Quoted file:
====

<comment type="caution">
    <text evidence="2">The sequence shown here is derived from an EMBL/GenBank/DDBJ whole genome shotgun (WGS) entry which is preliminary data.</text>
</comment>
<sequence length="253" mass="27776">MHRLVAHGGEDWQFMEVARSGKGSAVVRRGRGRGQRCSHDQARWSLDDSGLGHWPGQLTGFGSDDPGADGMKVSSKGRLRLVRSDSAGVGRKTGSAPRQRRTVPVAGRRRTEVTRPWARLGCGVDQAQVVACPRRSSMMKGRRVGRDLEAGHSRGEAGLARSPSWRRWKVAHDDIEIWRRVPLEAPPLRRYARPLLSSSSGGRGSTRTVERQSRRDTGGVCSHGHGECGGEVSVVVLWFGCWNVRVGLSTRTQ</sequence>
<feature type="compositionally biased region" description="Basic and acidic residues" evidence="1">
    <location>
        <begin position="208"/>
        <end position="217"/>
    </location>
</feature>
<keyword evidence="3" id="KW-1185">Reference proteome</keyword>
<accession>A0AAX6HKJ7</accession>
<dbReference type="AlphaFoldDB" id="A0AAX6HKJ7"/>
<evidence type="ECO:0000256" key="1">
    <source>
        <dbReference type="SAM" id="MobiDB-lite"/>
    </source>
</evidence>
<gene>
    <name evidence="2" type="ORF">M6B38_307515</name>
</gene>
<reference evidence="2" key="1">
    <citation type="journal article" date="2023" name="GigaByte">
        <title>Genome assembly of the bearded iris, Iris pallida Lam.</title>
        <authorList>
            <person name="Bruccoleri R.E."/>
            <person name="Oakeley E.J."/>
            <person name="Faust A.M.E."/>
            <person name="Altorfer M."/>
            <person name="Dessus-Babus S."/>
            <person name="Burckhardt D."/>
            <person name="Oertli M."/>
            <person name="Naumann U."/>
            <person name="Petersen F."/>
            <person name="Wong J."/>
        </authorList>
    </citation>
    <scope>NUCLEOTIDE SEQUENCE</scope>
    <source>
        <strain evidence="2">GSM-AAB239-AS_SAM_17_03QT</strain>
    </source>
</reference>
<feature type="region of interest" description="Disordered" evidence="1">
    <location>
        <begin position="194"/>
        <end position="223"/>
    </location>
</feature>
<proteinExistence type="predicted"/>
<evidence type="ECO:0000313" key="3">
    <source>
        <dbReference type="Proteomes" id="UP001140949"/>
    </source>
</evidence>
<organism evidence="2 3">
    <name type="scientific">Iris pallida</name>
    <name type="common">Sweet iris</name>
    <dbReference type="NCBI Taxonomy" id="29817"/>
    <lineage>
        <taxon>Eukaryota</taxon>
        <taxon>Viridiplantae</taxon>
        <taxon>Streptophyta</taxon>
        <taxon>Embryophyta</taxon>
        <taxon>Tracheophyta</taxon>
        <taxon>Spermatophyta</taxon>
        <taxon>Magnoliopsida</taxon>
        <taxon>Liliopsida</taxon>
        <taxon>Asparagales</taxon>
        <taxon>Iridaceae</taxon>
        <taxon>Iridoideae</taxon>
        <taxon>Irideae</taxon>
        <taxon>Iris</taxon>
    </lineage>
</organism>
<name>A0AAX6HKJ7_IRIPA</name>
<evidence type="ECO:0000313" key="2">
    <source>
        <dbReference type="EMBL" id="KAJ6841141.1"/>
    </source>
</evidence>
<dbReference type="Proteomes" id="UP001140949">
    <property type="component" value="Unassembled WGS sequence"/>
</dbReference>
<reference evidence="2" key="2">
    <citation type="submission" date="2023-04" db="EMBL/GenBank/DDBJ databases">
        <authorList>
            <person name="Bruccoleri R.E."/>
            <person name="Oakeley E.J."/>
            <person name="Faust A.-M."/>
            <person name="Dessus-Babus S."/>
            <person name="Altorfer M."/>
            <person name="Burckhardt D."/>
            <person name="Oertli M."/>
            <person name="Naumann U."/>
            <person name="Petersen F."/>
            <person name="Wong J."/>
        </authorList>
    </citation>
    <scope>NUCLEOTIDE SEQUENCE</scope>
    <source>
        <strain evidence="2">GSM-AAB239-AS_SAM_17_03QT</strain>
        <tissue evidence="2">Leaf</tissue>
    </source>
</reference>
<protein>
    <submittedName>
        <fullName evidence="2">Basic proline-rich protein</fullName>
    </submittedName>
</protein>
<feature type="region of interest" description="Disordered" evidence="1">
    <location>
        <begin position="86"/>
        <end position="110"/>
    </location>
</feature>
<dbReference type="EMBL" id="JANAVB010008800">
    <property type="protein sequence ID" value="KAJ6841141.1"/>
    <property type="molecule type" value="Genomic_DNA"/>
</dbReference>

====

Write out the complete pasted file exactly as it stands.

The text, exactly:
<comment type="caution">
    <text evidence="2">The sequence shown here is derived from an EMBL/GenBank/DDBJ whole genome shotgun (WGS) entry which is preliminary data.</text>
</comment>
<sequence length="253" mass="27776">MHRLVAHGGEDWQFMEVARSGKGSAVVRRGRGRGQRCSHDQARWSLDDSGLGHWPGQLTGFGSDDPGADGMKVSSKGRLRLVRSDSAGVGRKTGSAPRQRRTVPVAGRRRTEVTRPWARLGCGVDQAQVVACPRRSSMMKGRRVGRDLEAGHSRGEAGLARSPSWRRWKVAHDDIEIWRRVPLEAPPLRRYARPLLSSSSGGRGSTRTVERQSRRDTGGVCSHGHGECGGEVSVVVLWFGCWNVRVGLSTRTQ</sequence>
<feature type="compositionally biased region" description="Basic and acidic residues" evidence="1">
    <location>
        <begin position="208"/>
        <end position="217"/>
    </location>
</feature>
<keyword evidence="3" id="KW-1185">Reference proteome</keyword>
<accession>A0AAX6HKJ7</accession>
<dbReference type="AlphaFoldDB" id="A0AAX6HKJ7"/>
<evidence type="ECO:0000256" key="1">
    <source>
        <dbReference type="SAM" id="MobiDB-lite"/>
    </source>
</evidence>
<gene>
    <name evidence="2" type="ORF">M6B38_307515</name>
</gene>
<reference evidence="2" key="1">
    <citation type="journal article" date="2023" name="GigaByte">
        <title>Genome assembly of the bearded iris, Iris pallida Lam.</title>
        <authorList>
            <person name="Bruccoleri R.E."/>
            <person name="Oakeley E.J."/>
            <person name="Faust A.M.E."/>
            <person name="Altorfer M."/>
            <person name="Dessus-Babus S."/>
            <person name="Burckhardt D."/>
            <person name="Oertli M."/>
            <person name="Naumann U."/>
            <person name="Petersen F."/>
            <person name="Wong J."/>
        </authorList>
    </citation>
    <scope>NUCLEOTIDE SEQUENCE</scope>
    <source>
        <strain evidence="2">GSM-AAB239-AS_SAM_17_03QT</strain>
    </source>
</reference>
<feature type="region of interest" description="Disordered" evidence="1">
    <location>
        <begin position="194"/>
        <end position="223"/>
    </location>
</feature>
<proteinExistence type="predicted"/>
<evidence type="ECO:0000313" key="3">
    <source>
        <dbReference type="Proteomes" id="UP001140949"/>
    </source>
</evidence>
<organism evidence="2 3">
    <name type="scientific">Iris pallida</name>
    <name type="common">Sweet iris</name>
    <dbReference type="NCBI Taxonomy" id="29817"/>
    <lineage>
        <taxon>Eukaryota</taxon>
        <taxon>Viridiplantae</taxon>
        <taxon>Streptophyta</taxon>
        <taxon>Embryophyta</taxon>
        <taxon>Tracheophyta</taxon>
        <taxon>Spermatophyta</taxon>
        <taxon>Magnoliopsida</taxon>
        <taxon>Liliopsida</taxon>
        <taxon>Asparagales</taxon>
        <taxon>Iridaceae</taxon>
        <taxon>Iridoideae</taxon>
        <taxon>Irideae</taxon>
        <taxon>Iris</taxon>
    </lineage>
</organism>
<name>A0AAX6HKJ7_IRIPA</name>
<evidence type="ECO:0000313" key="2">
    <source>
        <dbReference type="EMBL" id="KAJ6841141.1"/>
    </source>
</evidence>
<dbReference type="Proteomes" id="UP001140949">
    <property type="component" value="Unassembled WGS sequence"/>
</dbReference>
<reference evidence="2" key="2">
    <citation type="submission" date="2023-04" db="EMBL/GenBank/DDBJ databases">
        <authorList>
            <person name="Bruccoleri R.E."/>
            <person name="Oakeley E.J."/>
            <person name="Faust A.-M."/>
            <person name="Dessus-Babus S."/>
            <person name="Altorfer M."/>
            <person name="Burckhardt D."/>
            <person name="Oertli M."/>
            <person name="Naumann U."/>
            <person name="Petersen F."/>
            <person name="Wong J."/>
        </authorList>
    </citation>
    <scope>NUCLEOTIDE SEQUENCE</scope>
    <source>
        <strain evidence="2">GSM-AAB239-AS_SAM_17_03QT</strain>
        <tissue evidence="2">Leaf</tissue>
    </source>
</reference>
<protein>
    <submittedName>
        <fullName evidence="2">Basic proline-rich protein</fullName>
    </submittedName>
</protein>
<feature type="region of interest" description="Disordered" evidence="1">
    <location>
        <begin position="86"/>
        <end position="110"/>
    </location>
</feature>
<dbReference type="EMBL" id="JANAVB010008800">
    <property type="protein sequence ID" value="KAJ6841141.1"/>
    <property type="molecule type" value="Genomic_DNA"/>
</dbReference>